Springtime Carnivore - Springtime Carnivore - Albums - Reviews - Soundblab

Springtime Carnivore - Springtime Carnivore

by Warwick Stubbs Rating:8.5 Release Date:2014-11-04

Sixties reverb is all over this album, along with an obvious nod towards everything else that was good about early-60s pop – up-tempo beats, bright, flowing harmonies, and lilting female vocals. While it could be classed as sunshine pop, it resembles more closely the musical styling of psychedelia, albeit completely void of any drug-infused influences such as wah-wah or chorus pedals (unless they’re heavily buried in the mix somewhere).

The influence of a number of legendary vocalists can be detected, but most prominently come across as a blend rather than an outright copy. On songs like ‘Collectors’ and ‘Name on a Matchbook’, singer Greta Morgan never attempts to emulate these greats, but sings lines like “I’ve got your name on a matchbook / I leave your face in the past” with her own relaxed but distinctive tones over a very indie sounding motown section. With a non-intrusive whistle on the chorus hook, this third track is one of the strongest songs on the record.

‘Sun Went Black’ charges through the door with full force, deserving to challenge the popularity of anything by Lana Del Rey, whose similar fusion of retro-pop with contemporary production catapulted her into stardom. Springtime Carnivore is less reliant on studio tricks though, opting for a far more organic sound and a stronger sense of rhythm which would make anybody dance to the line “Living without you is no life at all”.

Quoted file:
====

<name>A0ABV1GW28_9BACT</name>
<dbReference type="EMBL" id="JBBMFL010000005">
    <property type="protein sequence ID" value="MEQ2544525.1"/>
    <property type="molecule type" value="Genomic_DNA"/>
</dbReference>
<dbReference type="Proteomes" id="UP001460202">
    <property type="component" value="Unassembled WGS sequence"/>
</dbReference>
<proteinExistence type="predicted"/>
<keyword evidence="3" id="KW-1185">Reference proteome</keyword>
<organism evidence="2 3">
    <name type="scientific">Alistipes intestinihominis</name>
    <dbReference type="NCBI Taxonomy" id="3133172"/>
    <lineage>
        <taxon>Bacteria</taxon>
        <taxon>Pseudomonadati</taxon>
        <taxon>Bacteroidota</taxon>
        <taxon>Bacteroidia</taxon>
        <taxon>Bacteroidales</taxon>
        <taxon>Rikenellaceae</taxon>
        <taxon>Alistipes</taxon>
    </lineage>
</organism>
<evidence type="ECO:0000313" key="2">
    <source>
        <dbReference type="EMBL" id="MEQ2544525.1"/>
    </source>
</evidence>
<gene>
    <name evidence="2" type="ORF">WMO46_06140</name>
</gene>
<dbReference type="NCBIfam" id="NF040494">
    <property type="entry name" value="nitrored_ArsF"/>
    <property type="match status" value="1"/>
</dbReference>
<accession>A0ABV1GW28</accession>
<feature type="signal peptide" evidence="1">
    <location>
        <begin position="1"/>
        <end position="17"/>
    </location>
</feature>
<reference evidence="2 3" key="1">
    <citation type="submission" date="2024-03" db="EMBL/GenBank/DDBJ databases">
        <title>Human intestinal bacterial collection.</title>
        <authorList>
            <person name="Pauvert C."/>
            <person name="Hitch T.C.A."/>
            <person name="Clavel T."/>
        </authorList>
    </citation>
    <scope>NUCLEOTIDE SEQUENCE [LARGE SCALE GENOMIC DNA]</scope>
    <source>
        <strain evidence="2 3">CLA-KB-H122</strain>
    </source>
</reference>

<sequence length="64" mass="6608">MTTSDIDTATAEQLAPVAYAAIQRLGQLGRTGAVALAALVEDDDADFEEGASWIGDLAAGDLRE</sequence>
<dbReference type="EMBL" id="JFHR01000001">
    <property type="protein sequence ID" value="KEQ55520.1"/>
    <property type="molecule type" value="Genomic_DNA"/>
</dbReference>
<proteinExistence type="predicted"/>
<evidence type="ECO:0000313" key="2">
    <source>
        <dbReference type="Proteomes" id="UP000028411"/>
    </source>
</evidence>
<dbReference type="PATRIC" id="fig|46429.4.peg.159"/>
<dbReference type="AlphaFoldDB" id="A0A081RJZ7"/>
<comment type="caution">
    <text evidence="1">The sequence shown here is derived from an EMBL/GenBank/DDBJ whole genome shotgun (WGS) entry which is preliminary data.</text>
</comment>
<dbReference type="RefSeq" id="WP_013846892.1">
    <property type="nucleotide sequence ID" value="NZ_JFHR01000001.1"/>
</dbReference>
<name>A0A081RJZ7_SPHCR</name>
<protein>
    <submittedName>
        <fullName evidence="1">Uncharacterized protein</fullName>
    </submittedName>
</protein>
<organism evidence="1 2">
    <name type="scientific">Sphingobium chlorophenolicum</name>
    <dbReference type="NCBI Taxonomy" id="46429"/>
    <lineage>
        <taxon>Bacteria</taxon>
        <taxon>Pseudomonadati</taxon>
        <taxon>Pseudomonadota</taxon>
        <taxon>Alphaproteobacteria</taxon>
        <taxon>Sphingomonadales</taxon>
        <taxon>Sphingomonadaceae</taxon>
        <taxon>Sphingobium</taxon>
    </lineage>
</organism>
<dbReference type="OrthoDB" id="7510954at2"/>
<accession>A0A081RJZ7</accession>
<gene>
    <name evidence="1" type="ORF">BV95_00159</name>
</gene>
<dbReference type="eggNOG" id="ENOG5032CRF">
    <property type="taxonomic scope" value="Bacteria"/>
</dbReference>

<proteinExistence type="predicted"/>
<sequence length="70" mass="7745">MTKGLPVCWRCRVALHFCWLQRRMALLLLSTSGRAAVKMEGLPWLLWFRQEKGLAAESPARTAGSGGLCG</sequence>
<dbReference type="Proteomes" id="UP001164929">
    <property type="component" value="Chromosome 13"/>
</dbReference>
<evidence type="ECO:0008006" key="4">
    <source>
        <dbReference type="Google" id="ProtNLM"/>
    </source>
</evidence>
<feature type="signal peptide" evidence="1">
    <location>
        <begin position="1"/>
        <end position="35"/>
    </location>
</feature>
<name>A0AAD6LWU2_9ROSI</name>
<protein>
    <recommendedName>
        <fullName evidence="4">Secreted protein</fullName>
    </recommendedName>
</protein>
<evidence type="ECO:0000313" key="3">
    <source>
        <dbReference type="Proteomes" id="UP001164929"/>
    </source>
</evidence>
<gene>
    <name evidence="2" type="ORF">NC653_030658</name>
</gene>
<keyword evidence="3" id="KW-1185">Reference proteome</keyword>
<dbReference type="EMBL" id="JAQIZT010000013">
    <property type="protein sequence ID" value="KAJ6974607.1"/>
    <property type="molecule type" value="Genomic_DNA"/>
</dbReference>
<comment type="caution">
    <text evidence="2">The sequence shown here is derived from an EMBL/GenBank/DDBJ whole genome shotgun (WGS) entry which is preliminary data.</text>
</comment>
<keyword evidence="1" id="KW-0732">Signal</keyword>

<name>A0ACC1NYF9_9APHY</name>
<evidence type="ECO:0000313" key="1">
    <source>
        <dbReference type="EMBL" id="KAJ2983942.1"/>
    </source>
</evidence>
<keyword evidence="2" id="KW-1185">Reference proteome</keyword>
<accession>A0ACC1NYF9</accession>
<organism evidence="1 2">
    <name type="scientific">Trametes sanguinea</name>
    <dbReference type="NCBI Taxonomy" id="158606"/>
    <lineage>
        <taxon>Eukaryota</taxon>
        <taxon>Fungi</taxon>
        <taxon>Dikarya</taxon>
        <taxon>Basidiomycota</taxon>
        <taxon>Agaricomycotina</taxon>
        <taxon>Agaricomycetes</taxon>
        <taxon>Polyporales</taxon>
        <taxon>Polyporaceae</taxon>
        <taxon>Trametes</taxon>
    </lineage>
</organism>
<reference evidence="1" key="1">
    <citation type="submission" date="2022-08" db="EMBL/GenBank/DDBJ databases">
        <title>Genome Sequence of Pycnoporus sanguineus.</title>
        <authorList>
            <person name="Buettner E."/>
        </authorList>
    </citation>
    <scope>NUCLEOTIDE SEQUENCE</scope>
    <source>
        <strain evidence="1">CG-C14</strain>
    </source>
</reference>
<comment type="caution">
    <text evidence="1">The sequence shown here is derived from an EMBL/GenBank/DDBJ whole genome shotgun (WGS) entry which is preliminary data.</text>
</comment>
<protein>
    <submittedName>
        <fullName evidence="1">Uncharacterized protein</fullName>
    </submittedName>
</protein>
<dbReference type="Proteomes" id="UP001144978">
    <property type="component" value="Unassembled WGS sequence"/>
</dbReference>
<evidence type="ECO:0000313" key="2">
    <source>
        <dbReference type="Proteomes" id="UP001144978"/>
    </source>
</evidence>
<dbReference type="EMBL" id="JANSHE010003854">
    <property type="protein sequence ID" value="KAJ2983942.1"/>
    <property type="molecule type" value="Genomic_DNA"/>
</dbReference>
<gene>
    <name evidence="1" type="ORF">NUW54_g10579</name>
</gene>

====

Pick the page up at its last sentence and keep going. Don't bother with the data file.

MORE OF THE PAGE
‘Foxtrot Freak (Something in the Atmosphere)’ signals a relaxed groove with the opening line “Smile, smile, shuffle, the pompom parade / We all danced backwards when the skies went all grey," taking us on a fun trip to the ‘Other Side of the Boundary’ where things seem to get a bit more complicated with strained emotions and, suitably, a drop out of instruments, leaving just an acoustic guitar on the right and a strumming electric on the left supporting the vocalist up in the middle as she sings: “Every time I ever tried walking to the edge, my tired heart would compromise and I would miss my chance / but I will run now.” On ‘Keep Confessing’ Morgan sings out “I already know your secrets” like she's belting out a late-80s rock ballad by Heart, while on ‘Last One to Know’, the beat making kick-drum and thin treble vocals hint at 90s alt-pop à la The Cardigans' 'Lovefool'.

The album soars when it’s up-tempo and all instruments join in on what feels like a celebration of the reasons for making music, but it occasionally drags a little towards the end as the tempi move closer to setting-sun moods. ‘Creature Feature’ tries to rectify that but never soars as beautifully as the first three hit tracks, and instead the album opts for a gentle goodbye with the solo keyboards of ‘Low Clouds’.

Springtime Carnivore is an album I like for its fullness, without ever feeling like there is an over indulgence of nostalgia, though nostalgic it is. Songs bathe in the glory of motown but with a strong sense of moving forward rather than backwards. Production is slightly below the more mainstream quality of Lana Del Rey, but still throws a punch when turned up. A strong début with catchy songs, appealing vocals, and an excellent sense of self.

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